Lights Up – Disability access and Museums

Hello! Just a quick post today as I am busy with my group’s exhibition. I saw advertised today an event called “Lights Up” which was being ran by the Mary Rose Museum (see this link: http://www.maryrose.org/lights-up/). I had a click on the link and read what the project was and I thought that it was a fantastic idea.

The idea of the project is that for two hours on three mornings, the lights within the museum will be raised to a higher level than normal in order to accommodate those with ‘visual impairments or those with other medical and physical conditions’.[1] Usually, the museum has quite a low light setting because of the delicate nature of their collections. However, for some people, these lighting conditions can be a barrier to ‘appreciating’ the collection and the museum.[2]

I think that this is a wonderful idea. Disability awareness within museums is a field that is getting ever more attention within museology and is something that, within my group’s exhibition, we are taking seriously and trying to incorporate. Museums and their collections/ stories are there for everyone to enjoy and I am so passionate about enabling this to happen.

Sometimes, however, full accessibility cannot be achieved because of a variety of reasons. These are mainly centred around conservation, but are really focused on ensuring the longevity of the life span of an object for future generations to access and learn from them. Objects, such as those within the Mary Rose Museum, are so fragile that factors such as light and relative humidity, need to be considered carefully and monitored closely. Thus, unfortunately, sometimes, this can be a barrier to people’s enjoyment.

However, the Mary Rose Museum have thought of a compromise between this situation. Although being exposed to higher that normal light levels, it will be restricted to two hours a day. These levels will have probably been calculated carefully so that the Lux and UV levels will not exceed the desired levels for each year. Yet, by offering this, they are helping to expand the accessibility of their collection and allowing those who may not have been able to, to enjoy and learn from it. After all, it is a stunning and rare collection!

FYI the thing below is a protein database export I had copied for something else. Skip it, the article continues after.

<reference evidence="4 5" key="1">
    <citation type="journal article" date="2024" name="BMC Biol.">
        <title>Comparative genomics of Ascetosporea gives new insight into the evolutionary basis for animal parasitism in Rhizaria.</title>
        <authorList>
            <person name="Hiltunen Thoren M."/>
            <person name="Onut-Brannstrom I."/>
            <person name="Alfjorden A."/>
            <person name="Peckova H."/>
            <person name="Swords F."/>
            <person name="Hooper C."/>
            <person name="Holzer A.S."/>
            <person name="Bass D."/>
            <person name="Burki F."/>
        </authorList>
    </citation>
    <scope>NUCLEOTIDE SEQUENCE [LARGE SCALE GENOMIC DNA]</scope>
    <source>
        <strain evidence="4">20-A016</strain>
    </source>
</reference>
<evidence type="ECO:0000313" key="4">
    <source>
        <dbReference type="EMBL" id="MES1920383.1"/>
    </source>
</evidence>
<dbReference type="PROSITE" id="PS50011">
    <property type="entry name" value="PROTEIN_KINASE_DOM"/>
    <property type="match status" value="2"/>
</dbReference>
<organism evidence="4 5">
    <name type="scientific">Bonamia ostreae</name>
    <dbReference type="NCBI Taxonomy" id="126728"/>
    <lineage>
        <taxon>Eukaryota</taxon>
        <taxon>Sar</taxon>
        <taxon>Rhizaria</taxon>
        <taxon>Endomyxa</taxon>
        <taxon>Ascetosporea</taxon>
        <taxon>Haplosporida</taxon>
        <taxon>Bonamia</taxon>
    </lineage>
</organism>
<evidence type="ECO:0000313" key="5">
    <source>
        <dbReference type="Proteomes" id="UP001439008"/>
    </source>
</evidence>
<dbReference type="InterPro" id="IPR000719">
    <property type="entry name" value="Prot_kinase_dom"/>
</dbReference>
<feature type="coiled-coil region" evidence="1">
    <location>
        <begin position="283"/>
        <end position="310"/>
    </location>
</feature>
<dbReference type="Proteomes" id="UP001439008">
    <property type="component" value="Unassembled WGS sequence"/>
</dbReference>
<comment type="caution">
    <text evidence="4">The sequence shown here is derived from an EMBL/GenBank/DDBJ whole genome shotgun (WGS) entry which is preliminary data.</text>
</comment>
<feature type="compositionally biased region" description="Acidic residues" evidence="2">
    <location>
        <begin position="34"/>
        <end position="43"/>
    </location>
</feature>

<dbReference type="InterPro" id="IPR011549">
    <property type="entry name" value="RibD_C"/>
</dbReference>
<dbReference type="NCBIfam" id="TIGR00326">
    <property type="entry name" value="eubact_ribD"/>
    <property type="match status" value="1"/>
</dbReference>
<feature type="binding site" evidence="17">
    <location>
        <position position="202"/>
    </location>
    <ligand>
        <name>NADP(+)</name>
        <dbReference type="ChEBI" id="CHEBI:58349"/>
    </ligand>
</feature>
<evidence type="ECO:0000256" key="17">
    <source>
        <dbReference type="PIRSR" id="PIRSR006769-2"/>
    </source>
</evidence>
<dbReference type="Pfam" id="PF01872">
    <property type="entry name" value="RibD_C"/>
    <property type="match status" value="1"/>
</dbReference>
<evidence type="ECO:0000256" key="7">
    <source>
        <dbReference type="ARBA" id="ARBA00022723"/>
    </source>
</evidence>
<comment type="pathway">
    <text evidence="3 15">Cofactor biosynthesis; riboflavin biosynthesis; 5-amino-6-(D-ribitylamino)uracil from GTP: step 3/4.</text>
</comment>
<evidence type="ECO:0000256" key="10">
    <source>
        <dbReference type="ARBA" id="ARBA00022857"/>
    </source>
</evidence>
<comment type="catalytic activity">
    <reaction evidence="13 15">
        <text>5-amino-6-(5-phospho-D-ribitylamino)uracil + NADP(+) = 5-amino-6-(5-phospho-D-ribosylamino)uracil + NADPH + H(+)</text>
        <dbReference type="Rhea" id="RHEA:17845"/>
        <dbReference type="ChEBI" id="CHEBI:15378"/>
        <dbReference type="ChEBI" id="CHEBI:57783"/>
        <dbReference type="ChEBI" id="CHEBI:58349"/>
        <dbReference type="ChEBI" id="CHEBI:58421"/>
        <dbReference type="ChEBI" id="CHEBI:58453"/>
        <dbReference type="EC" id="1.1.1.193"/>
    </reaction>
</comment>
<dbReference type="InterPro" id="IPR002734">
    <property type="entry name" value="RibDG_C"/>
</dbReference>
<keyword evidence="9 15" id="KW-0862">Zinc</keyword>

This post and my MA course has made me more aware of disability within museums, both physical and mental, and I really hope that I can make a difference during my career and ensure that, wherever I work, I make it as open and accessible to everybody. I want everyone to enjoy history or natural collections or art! At present a lot of focus is on those with hearing/ visual impairments and learning difficulties however, I would like, at some point, to expand upon existing research into museums and mental health. Can museums help? But I digress with my musings.

Thanks to the Mary Rose Museum, I have begun to think beyond subtitles, large print, handling sessions. Starting to think of just some small little changes like lighting levels, could make massive difference, even if they are just for an hour of two due to the conservation of the objects.

If anyone is interested in visiting, the link to the site is: http://www.maryrose.org/lights-up/ and the mornings that the event will be occurring on are:

27th February 2017 10 am – 12pm

31st March 2017 10 am – 12 pm

5th June 2017 10 am  – 12 pm

Thank you for reading!

[1] The Mary Rose Museum, ”Lights Up” Mornings at the Mary Rose Museum, <http://www.maryrose.org/lights-up/&gt; [accessed 1/2/2017].

[2] Ibid.

mary-rose
The Mary Rose. Picture from http://www.maryrose.org/lights-up/.
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